Naltrexone is becoming increasingly well known for the major role it has played in the heroin epidemic. Naltrexone is able to reverse the effects of an opioid (e.g. heroin, OxyContin, etc.) overdose and can save lives. The drug is also well-known to reduce alcohol intake in both animals and humans, making it a potential treatment for alcoholism and binge-drinking disorders.
New animal research suggests that melanotan 2 (MT-2), a peptide that has been associated with increased skin pigmentation and sexual arousal, may augment the effects of naltrexone when it comes to reducing alcohol consumption. It works much like Sermorelin. This finding reinforces previous speculation that MT-2 and other melanocortin receptor agonists interact with opioid systems to modulate pain, drug tolerance, and food intake.
MT-2 Alcohol Effects
Naltrexone alone affects alcohol consumption only moderately, reducing drinking by a small percentage. MT-2 also has moderate effects when administered by itself in animal models, reducing ethanol consumption by about 20%. However, when MT-2 and naltrexone are combined, the effects are startling. In recent scientific animal studies, consumption of ethanol, even with low doses of MT-2 and naltrexone, is reduced by nearly eight-fold over what naltrexone or MT-2 alone can produce .
Further research in mice has indicated that the effects of MT-2 on alcohol consumption are most likely mediated by action at the melanocortin 4 receptor (MC4R) . There are five known melanocortin receptors, each producing different properties when a molecule binds to them. MC4R has long been-associated with food intake, metabolism, and sexual desire. It is generally accepted that these effects are produced in the central nervous system, suggesting that melanocortins can directly influence behavior by influencing desire (e.g. increasing sexual desire while decreasing desire for food).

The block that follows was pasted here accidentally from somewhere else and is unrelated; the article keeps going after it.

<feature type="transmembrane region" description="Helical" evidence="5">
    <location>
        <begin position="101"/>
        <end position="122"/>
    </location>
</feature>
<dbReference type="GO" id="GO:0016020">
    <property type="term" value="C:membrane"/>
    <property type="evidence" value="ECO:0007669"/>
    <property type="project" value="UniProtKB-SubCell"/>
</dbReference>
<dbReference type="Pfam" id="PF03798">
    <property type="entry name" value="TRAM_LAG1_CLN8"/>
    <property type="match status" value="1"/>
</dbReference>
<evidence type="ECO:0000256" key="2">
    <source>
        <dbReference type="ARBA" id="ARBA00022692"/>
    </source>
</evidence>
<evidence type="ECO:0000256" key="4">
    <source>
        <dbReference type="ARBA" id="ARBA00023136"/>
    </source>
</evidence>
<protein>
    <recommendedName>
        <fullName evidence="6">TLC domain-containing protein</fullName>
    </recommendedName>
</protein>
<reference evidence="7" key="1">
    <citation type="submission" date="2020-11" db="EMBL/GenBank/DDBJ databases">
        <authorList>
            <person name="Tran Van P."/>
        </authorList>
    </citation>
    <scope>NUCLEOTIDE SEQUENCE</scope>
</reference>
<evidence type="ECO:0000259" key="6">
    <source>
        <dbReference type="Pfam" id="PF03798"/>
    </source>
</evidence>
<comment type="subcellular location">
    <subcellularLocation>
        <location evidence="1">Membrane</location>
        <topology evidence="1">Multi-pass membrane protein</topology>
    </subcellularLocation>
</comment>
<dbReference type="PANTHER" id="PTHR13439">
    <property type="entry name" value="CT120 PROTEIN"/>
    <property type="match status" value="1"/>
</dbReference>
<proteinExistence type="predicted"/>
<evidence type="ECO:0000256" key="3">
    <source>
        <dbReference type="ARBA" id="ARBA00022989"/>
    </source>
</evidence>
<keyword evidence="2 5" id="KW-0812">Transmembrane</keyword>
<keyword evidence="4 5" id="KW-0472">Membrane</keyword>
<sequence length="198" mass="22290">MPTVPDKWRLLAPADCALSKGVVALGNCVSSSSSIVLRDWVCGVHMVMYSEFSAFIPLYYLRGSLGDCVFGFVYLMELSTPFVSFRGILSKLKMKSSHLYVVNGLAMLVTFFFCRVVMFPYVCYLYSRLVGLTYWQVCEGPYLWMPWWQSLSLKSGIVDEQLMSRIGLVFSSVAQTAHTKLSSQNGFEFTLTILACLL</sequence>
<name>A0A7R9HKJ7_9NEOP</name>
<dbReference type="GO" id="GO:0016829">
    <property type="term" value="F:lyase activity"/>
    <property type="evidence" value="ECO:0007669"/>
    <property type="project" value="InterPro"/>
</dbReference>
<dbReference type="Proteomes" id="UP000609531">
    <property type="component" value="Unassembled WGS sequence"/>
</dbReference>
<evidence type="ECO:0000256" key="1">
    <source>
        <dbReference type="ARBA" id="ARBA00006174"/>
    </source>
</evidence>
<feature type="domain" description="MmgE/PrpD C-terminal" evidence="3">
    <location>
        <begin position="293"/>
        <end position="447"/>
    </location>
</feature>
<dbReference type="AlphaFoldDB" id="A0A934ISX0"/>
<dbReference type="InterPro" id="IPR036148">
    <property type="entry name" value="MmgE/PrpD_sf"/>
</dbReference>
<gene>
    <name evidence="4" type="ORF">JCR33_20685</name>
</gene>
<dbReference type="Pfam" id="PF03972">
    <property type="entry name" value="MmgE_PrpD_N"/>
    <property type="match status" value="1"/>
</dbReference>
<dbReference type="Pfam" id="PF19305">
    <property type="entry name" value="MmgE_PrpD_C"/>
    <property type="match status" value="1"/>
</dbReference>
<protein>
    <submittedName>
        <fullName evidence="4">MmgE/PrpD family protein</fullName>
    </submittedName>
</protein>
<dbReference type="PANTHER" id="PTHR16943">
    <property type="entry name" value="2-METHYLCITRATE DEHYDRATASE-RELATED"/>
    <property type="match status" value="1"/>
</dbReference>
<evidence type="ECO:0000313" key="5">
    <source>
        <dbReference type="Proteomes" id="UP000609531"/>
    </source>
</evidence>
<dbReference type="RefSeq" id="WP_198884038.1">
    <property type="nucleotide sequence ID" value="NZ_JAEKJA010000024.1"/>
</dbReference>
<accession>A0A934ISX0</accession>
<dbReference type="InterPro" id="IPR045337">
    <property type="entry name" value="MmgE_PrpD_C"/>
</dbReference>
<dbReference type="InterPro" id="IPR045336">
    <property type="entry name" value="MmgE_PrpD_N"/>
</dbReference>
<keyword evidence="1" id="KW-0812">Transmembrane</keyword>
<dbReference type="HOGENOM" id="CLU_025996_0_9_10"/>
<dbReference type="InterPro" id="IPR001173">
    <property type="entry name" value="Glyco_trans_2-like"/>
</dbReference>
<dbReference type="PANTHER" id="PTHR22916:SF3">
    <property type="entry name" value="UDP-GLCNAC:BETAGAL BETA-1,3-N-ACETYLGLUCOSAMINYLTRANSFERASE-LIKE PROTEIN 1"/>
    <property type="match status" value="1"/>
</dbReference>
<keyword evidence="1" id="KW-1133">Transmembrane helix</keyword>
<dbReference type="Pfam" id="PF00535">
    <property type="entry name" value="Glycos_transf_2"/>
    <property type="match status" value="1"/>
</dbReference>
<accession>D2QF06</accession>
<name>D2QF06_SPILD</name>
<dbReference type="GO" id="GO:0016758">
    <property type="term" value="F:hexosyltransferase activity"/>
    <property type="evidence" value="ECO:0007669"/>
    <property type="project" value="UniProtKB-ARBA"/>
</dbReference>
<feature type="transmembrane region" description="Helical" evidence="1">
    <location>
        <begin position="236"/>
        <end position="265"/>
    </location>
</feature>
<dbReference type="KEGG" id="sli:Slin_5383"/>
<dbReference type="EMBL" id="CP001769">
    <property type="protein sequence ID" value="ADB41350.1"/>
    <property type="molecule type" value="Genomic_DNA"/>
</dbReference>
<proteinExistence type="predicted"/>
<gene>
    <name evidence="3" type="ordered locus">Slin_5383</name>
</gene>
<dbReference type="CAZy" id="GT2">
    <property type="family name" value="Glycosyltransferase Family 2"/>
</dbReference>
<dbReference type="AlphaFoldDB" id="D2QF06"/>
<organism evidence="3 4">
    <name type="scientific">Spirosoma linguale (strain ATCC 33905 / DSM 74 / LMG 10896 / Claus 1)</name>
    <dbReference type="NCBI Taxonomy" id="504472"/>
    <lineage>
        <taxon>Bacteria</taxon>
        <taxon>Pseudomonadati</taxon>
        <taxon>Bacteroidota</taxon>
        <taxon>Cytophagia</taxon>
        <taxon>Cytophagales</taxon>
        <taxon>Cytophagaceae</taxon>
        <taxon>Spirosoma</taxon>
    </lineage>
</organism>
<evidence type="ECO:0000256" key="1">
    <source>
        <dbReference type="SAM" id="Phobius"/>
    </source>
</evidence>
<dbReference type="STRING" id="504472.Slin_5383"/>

MT-2 Offers New Insight
The most recent scientific animal studies regarding melanotan 2, MT-2 and alcohol consumption are just months old. They are, however, the latest in a string of findings regarding MT-2 and behavior. The peptide works to modulate brain activity in a way that nothing ever has. It doesn’t just alter general levels of neurotransmitters, but targets specific neurotransmitters and specific neurons to affect specific types of behavior. MT-2 is expanding our conception of behavior and may open doors to the development of targeted medications that can finally provide behavior-specific modulation. The willpower answers may be just around the corner.
 M. Navarro, F. Carvajal, J. M. Lerma-Cabrera, I. Cubero, M. J. Picker, and T. E. Thiele, “Evidence that Melanocortin Receptor Agonist Melanotan-II Synergistically Augments the Ability of Naltrexone to Blunt Binge-Like Ethanol Intake in Male C57BL/6J Mice,” Alcohol. Clin. Exp. Res., vol. 39, no. 8, pp. 1425-1433, Aug. 2015.
 J. J. Olney, G. M. Sprow, M. Navarro, and T. E. Thiele, “The protective effects of the melanocortin receptor (MCR) agonist, melanotan-II (MTII), against binge-like ethanol drinking are facilitated by deletion of the MC3 receptor in mice,” Neuropeptides, vol. 48, no. 1, pp. 47-51, Feb. 2014.